Costs paid to people (Salaries and Contractor payments) or outsourced service providers to undertake activities will be the primary costs that are eligible as R&D expenditure. There will also be costs incurred directly as a result of the project (for example materials and equipment) and assets used during the experimentation.

However, people and equipment do not operate in a vacuum, and there are costs associated with them conducting their R&D activities which are incurred as a result of the time spent on those activities, or the space allocated to conducting them, or a rate of consumption. These costs are overheads, and they are (from the ATO’s point of view) often contentious.

We talk about these as ‘Consumption of Resources’ that are required to get the job done as it helps the mindset when considering how much of them should be included. 

Some are straightforward such as software subscriptions for systems that are used exclusively by the development team, so the rate of consumption is the same as the ratio of R&D being conducted by those staff. If there are 5 staff using the software, and only 3 of those are working on the project, and the eligible activities took 2 months to conduct, then the ratio should be (2/12)*(3/5) = 0.1 or 10% of the cost of that subscription.

If everyone has an equal space allocation in the building, but there are 5 further staff that don’t do any R&D, the proportion of rent, rates, and services would be (2/12)*(3/10) = 0.05 or 5% of those costs. However, if the space allocated to the project is different (for example a prototype build that takes up half of the floorspace in a manufacturing area such that it can’t be used for anything else during the full year) then 50% of the applicable costs of that manufacturing area would be eligible. So, it’s important to understand what resources are required to get the job done, and what is consumed as a result of the R&D activities.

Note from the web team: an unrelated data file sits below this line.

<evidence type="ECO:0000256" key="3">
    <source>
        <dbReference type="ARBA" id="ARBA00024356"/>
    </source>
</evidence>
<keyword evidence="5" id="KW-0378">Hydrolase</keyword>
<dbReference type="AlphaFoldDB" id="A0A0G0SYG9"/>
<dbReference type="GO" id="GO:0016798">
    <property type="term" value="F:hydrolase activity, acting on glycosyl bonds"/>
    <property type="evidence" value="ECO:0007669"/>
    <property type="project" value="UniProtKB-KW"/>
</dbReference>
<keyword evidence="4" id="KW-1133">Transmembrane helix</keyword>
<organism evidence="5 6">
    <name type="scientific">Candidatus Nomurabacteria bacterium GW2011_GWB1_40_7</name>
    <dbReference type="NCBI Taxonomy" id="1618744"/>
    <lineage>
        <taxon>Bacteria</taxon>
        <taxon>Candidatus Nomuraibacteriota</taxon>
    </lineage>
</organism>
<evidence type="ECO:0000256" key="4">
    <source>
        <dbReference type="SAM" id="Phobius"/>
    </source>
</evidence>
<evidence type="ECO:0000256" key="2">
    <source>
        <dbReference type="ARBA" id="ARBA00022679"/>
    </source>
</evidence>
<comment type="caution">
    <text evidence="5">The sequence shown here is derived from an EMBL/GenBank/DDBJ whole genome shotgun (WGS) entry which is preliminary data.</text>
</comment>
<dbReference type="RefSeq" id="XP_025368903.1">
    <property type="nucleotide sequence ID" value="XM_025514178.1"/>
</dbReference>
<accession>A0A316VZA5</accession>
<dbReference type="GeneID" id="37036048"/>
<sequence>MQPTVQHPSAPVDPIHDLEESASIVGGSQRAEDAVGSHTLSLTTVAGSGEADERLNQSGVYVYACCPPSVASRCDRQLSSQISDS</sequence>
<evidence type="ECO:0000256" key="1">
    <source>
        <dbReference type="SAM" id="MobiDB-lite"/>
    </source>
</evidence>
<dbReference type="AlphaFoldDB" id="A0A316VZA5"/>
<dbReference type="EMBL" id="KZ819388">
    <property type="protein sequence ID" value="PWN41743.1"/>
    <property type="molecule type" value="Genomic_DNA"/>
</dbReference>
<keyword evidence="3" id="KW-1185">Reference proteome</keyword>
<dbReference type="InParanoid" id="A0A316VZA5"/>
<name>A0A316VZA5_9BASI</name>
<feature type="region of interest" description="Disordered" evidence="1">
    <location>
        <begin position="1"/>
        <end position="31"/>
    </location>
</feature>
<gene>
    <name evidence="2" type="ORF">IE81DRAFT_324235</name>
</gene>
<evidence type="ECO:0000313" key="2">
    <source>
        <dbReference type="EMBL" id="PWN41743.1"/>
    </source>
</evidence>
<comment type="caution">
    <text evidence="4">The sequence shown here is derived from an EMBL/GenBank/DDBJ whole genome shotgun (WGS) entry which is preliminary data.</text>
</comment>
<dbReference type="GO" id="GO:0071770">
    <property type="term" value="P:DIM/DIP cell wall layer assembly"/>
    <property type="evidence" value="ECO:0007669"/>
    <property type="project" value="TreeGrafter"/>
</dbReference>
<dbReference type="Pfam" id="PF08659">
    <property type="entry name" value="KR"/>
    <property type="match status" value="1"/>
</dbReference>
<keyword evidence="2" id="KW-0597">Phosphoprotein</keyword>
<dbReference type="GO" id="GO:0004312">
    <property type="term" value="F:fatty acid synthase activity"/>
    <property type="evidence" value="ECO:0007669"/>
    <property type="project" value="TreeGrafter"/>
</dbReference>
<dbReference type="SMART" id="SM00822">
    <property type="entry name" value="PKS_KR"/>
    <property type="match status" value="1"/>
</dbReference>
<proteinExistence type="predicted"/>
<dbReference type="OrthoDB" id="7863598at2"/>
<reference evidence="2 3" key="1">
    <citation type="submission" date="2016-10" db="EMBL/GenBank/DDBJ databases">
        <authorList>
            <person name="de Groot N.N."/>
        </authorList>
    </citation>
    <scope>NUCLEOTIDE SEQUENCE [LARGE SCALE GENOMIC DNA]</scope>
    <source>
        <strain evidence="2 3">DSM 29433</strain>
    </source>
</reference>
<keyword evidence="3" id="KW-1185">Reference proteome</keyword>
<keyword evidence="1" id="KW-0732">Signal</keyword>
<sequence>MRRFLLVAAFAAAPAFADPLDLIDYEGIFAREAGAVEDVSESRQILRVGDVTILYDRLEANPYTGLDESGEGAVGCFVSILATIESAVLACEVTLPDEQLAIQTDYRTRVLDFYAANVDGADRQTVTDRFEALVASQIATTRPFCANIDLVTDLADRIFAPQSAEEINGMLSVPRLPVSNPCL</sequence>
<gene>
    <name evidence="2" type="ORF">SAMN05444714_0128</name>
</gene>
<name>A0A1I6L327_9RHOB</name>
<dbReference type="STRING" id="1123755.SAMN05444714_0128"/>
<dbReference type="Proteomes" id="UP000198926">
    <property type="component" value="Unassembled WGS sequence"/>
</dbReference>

Note that proportioning a salary ratio is not accepted as a method. Resources are not consumed proportionately to how much someone is paid, so their effort ratio is key to determining this. We will also ask for other details (start date, finish date and part time arrangements if appropriate) so that we can turn that effort ratio into a consumption ratio.

Even if people aren’t paid a salary, they will incur operational costs and consume resources. As long as those costs are incurred to conduct the eligible activities, they can be considered as eligible expenditure.

This means that when we are looking at the appropriate ratio to apply, we will need to know who (or what) is using the resource and what is the correct proportion of that usage that is related to the eligible R&D activities.

When categorising costs, especially supporting activity costs, consider where they are included in the P&L. For example, a competitor survey of features undertaken as part of an ideation phase recorded into ‘Marketing’ may mean that it gets missed during an assessment of eligible expenditures. The same can happen with workshops and conferences, customer trials run by sales staff etc.

Consider ‘tagging’ expenditures so that it is easy to run a report on costs incurred, the same way that time spent on a project can be reported.